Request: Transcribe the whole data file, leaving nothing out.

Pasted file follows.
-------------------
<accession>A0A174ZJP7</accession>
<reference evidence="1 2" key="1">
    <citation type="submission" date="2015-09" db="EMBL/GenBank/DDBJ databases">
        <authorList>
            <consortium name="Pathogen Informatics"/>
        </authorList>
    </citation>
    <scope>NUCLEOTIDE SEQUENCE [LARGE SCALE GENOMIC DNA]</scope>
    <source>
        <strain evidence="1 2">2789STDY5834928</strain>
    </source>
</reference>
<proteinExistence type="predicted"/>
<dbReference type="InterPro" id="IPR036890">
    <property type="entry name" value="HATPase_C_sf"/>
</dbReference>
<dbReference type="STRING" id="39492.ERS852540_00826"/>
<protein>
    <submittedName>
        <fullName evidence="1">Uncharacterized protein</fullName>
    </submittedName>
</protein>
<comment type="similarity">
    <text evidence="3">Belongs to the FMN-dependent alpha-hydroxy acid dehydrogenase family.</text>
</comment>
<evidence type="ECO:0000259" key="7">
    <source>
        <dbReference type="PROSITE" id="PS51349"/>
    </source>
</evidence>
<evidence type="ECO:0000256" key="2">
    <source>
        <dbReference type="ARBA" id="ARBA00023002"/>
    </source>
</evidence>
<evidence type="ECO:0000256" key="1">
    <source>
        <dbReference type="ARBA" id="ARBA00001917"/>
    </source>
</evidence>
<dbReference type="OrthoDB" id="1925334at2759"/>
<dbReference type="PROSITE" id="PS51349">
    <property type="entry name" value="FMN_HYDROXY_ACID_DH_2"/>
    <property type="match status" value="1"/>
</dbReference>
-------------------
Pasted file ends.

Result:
<accession>A0A174ZJP7</accession>
<reference evidence="1 2" key="1">
    <citation type="submission" date="2015-09" db="EMBL/GenBank/DDBJ databases">
        <authorList>
            <consortium name="Pathogen Informatics"/>
        </authorList>
    </citation>
    <scope>NUCLEOTIDE SEQUENCE [LARGE SCALE GENOMIC DNA]</scope>
    <source>
        <strain evidence="1 2">2789STDY5834928</strain>
    </source>
</reference>
<proteinExistence type="predicted"/>
<dbReference type="InterPro" id="IPR036890">
    <property type="entry name" value="HATPase_C_sf"/>
</dbReference>
<dbReference type="STRING" id="39492.ERS852540_00826"/>
<protein>
    <submittedName>
        <fullName evidence="1">Uncharacterized protein</fullName>
    </submittedName>
</protein>
<comment type="similarity">
    <text evidence="3">Belongs to the FMN-dependent alpha-hydroxy acid dehydrogenase family.</text>
</comment>
<evidence type="ECO:0000259" key="7">
    <source>
        <dbReference type="PROSITE" id="PS51349"/>
    </source>
</evidence>
<evidence type="ECO:0000256" key="2">
    <source>
        <dbReference type="ARBA" id="ARBA00023002"/>
    </source>
</evidence>
<evidence type="ECO:0000256" key="1">
    <source>
        <dbReference type="ARBA" id="ARBA00001917"/>
    </source>
</evidence>
<dbReference type="OrthoDB" id="1925334at2759"/>
<dbReference type="PROSITE" id="PS51349">
    <property type="entry name" value="FMN_HYDROXY_ACID_DH_2"/>
    <property type="match status" value="1"/>
</dbReference>